Be open to new ideas and experiences, and as you get older you will continually expand your comfort zone. When you stretch yourself you will learn how to be resilient and adjust to anything.

Trying many different things also teaches you to be resourceful, a great quality to develop whether you are an entrepreneur, teacher or any profession.

Once you’ve taken off every stitch of clothing in front of a room full of art students, or traveled 12 time zones away on a ONE WAY ticket to a foreign country to work, everything else is small potatoes.

I started Balloon Distractions (when I was 29) because I never found a job that I actually liked.

Previous to that I could never hold a job longer than 24 months.

When you move OUT, way OUT, from your comfort zone you will gain tremendous confidence and trust in yourself. After living in Taiwan and learning how to speak a bit of Mandarin Chinese I was not afraid to live somewhere very far from what I knew growing up.

Moving to Florida in 2003? No big deal, at least it’s still in the USA.

Consequently I feel at home everywhere I go here in the States. The entire USA is within my comfort zone. As I traveled around the United States building Balloon Distractions I always felt at home, whether in Seattle, Miami or Houston.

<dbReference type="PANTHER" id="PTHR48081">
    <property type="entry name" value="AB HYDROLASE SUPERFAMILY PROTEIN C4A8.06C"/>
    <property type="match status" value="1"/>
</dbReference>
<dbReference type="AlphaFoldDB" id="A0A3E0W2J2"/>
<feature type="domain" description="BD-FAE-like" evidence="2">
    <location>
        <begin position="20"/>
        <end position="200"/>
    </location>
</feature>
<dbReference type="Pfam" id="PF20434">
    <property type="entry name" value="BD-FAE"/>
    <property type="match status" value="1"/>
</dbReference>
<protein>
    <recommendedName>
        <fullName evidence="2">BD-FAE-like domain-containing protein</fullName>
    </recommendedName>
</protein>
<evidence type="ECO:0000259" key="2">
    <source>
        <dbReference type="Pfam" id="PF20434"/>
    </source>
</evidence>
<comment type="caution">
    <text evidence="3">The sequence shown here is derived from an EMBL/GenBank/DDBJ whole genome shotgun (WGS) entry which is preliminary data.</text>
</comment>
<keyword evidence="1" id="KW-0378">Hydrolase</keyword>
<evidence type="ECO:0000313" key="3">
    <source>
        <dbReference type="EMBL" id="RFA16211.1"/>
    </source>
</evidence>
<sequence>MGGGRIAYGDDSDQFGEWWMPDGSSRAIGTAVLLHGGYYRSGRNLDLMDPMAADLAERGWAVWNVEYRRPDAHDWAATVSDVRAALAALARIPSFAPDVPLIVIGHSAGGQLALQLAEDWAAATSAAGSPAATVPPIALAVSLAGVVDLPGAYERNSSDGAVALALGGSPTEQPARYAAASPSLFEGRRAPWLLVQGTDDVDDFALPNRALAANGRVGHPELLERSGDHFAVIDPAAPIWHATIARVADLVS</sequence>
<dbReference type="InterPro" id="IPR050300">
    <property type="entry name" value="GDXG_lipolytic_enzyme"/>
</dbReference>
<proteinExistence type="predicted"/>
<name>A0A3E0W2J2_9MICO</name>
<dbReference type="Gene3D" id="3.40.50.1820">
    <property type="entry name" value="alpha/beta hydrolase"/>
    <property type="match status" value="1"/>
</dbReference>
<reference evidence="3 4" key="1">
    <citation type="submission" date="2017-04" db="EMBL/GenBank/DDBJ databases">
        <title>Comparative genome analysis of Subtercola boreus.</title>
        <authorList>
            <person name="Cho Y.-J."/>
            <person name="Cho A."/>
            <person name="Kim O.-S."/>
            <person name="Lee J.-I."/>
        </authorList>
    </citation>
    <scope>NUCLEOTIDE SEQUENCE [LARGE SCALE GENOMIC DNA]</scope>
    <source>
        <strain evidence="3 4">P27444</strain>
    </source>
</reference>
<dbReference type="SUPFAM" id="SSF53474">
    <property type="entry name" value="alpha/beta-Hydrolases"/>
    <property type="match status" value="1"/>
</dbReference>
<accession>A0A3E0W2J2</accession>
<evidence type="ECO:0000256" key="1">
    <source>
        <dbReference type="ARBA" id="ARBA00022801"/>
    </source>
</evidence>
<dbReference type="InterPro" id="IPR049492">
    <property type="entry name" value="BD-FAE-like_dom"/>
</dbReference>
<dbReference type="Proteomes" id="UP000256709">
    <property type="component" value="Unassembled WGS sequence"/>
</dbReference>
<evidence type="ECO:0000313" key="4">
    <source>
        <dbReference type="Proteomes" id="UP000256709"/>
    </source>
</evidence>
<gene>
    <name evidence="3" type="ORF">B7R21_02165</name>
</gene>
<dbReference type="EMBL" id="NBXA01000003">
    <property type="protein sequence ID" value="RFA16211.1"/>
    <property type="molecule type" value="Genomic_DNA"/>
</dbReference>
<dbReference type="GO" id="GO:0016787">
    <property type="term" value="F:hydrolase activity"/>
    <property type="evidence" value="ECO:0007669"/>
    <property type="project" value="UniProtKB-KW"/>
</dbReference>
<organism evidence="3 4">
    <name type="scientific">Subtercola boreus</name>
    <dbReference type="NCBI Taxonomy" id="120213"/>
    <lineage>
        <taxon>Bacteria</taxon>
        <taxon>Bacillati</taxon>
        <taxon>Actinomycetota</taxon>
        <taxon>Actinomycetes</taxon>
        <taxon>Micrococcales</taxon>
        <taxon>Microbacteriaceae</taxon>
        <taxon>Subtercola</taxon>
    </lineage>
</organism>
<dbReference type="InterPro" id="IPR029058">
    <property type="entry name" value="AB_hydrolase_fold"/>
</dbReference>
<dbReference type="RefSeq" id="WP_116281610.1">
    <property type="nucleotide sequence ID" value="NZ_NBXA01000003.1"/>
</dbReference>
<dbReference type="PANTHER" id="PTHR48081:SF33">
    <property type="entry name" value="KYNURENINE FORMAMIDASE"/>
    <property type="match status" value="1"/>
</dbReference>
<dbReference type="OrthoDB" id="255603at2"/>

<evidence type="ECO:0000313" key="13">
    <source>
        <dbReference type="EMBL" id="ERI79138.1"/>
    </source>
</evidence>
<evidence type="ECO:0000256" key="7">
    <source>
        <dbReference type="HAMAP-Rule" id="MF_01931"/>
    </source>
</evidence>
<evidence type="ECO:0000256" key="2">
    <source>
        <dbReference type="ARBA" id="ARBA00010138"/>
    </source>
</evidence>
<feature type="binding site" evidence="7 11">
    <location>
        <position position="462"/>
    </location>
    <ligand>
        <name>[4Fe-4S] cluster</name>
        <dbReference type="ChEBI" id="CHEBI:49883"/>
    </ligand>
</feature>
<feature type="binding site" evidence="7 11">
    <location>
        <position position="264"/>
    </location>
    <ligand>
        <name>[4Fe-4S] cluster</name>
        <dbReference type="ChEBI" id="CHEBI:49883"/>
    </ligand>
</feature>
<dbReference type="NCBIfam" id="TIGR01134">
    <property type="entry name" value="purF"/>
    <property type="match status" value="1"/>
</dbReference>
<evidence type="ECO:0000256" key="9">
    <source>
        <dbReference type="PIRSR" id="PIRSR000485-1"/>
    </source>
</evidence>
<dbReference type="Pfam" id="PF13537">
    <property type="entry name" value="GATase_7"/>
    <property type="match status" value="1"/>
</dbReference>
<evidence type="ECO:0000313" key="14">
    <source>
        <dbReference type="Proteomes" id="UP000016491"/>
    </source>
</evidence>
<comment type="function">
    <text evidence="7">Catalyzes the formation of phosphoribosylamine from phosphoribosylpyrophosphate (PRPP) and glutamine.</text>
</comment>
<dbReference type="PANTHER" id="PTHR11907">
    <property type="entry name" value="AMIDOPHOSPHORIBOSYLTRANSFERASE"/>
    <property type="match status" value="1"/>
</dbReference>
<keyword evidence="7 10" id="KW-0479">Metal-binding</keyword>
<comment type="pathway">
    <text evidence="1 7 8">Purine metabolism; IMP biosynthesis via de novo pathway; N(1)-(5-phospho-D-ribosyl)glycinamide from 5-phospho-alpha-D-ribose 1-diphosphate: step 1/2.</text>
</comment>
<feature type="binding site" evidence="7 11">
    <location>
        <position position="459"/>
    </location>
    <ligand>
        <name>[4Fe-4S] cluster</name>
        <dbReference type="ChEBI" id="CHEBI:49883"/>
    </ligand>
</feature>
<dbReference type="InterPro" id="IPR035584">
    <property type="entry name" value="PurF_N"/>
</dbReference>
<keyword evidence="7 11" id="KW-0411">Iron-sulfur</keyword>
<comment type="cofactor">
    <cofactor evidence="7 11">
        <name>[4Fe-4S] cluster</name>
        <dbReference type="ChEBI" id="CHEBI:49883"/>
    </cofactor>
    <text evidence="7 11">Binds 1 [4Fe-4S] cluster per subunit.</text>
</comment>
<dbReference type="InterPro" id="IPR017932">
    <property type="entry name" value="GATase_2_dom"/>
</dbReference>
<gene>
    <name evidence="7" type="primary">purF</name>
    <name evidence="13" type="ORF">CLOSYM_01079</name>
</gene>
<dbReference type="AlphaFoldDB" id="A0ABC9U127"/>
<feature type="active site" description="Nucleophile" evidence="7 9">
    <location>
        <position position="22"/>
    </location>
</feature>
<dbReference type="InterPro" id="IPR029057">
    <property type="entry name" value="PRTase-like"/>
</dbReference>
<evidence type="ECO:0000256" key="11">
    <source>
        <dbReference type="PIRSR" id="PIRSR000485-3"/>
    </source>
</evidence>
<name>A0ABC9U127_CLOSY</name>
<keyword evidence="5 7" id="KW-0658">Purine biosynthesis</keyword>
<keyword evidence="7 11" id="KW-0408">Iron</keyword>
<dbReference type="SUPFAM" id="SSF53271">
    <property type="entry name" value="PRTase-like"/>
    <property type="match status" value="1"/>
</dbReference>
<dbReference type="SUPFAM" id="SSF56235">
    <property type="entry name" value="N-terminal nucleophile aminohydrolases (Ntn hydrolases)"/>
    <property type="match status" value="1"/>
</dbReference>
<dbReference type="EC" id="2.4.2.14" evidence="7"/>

A little job or hobby that you try out in college can lead to something significant down the road. When I was twisting balloons in college I never would have guessed that it would lead to Balloon Distractions.

More recently I got involved in residential and commercial solar with Tampa Bay Solar. Here I was, learning a totally new industry at 43 years old! I’ve been making a great income and learning a ton. I feel like a million bucks.

Be thrilled by the potential of the unexpected, and don’t hesitate to get out of your own comfort zone! The only thing you risk by trying something new is loss of time.

Ben Alexander

blog was originally written in 2014, updated in May of 2017.